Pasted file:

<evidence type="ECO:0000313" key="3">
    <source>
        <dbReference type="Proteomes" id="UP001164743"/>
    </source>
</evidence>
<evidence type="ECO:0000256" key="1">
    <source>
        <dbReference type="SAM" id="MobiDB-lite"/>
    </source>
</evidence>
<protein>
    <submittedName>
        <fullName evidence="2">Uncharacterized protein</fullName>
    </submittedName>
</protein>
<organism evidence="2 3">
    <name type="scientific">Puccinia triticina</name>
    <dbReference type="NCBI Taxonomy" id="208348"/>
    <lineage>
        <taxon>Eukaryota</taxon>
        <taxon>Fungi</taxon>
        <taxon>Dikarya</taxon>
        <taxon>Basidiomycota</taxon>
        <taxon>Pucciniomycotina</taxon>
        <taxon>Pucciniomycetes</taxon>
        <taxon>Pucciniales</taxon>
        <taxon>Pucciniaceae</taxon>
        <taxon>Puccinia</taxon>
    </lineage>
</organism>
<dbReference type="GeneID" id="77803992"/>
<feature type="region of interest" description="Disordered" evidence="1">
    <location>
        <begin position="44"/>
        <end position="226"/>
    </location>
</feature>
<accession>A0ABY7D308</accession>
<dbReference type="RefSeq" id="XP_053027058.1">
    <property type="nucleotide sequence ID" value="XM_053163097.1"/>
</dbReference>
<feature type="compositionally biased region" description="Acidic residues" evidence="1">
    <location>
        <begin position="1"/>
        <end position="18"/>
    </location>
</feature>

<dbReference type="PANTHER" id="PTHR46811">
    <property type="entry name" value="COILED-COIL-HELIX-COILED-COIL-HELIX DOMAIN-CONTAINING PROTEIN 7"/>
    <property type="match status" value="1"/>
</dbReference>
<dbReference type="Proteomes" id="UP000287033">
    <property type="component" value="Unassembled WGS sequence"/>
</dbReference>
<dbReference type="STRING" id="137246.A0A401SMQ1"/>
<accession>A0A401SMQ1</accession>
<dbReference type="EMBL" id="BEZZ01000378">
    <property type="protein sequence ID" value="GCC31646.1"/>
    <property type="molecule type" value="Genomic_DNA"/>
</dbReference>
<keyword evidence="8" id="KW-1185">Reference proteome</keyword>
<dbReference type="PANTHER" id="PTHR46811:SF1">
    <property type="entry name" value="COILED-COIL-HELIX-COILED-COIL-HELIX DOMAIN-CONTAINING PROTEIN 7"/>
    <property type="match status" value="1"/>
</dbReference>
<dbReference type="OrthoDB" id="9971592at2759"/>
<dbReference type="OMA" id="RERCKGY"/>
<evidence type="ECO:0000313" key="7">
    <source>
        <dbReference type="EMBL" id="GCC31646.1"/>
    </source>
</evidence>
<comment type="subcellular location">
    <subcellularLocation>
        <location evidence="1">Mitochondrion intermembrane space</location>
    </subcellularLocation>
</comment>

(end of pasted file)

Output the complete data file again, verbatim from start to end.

<evidence type="ECO:0000313" key="3">
    <source>
        <dbReference type="Proteomes" id="UP001164743"/>
    </source>
</evidence>
<evidence type="ECO:0000256" key="1">
    <source>
        <dbReference type="SAM" id="MobiDB-lite"/>
    </source>
</evidence>
<protein>
    <submittedName>
        <fullName evidence="2">Uncharacterized protein</fullName>
    </submittedName>
</protein>
<organism evidence="2 3">
    <name type="scientific">Puccinia triticina</name>
    <dbReference type="NCBI Taxonomy" id="208348"/>
    <lineage>
        <taxon>Eukaryota</taxon>
        <taxon>Fungi</taxon>
        <taxon>Dikarya</taxon>
        <taxon>Basidiomycota</taxon>
        <taxon>Pucciniomycotina</taxon>
        <taxon>Pucciniomycetes</taxon>
        <taxon>Pucciniales</taxon>
        <taxon>Pucciniaceae</taxon>
        <taxon>Puccinia</taxon>
    </lineage>
</organism>
<dbReference type="GeneID" id="77803992"/>
<feature type="region of interest" description="Disordered" evidence="1">
    <location>
        <begin position="44"/>
        <end position="226"/>
    </location>
</feature>
<accession>A0ABY7D308</accession>
<dbReference type="RefSeq" id="XP_053027058.1">
    <property type="nucleotide sequence ID" value="XM_053163097.1"/>
</dbReference>
<feature type="compositionally biased region" description="Acidic residues" evidence="1">
    <location>
        <begin position="1"/>
        <end position="18"/>
    </location>
</feature>

<dbReference type="PANTHER" id="PTHR46811">
    <property type="entry name" value="COILED-COIL-HELIX-COILED-COIL-HELIX DOMAIN-CONTAINING PROTEIN 7"/>
    <property type="match status" value="1"/>
</dbReference>
<dbReference type="Proteomes" id="UP000287033">
    <property type="component" value="Unassembled WGS sequence"/>
</dbReference>
<dbReference type="STRING" id="137246.A0A401SMQ1"/>
<accession>A0A401SMQ1</accession>
<dbReference type="EMBL" id="BEZZ01000378">
    <property type="protein sequence ID" value="GCC31646.1"/>
    <property type="molecule type" value="Genomic_DNA"/>
</dbReference>
<keyword evidence="8" id="KW-1185">Reference proteome</keyword>
<dbReference type="PANTHER" id="PTHR46811:SF1">
    <property type="entry name" value="COILED-COIL-HELIX-COILED-COIL-HELIX DOMAIN-CONTAINING PROTEIN 7"/>
    <property type="match status" value="1"/>
</dbReference>
<dbReference type="OrthoDB" id="9971592at2759"/>
<dbReference type="OMA" id="RERCKGY"/>
<evidence type="ECO:0000313" key="7">
    <source>
        <dbReference type="EMBL" id="GCC31646.1"/>
    </source>
</evidence>
<comment type="subcellular location">
    <subcellularLocation>
        <location evidence="1">Mitochondrion intermembrane space</location>
    </subcellularLocation>
</comment>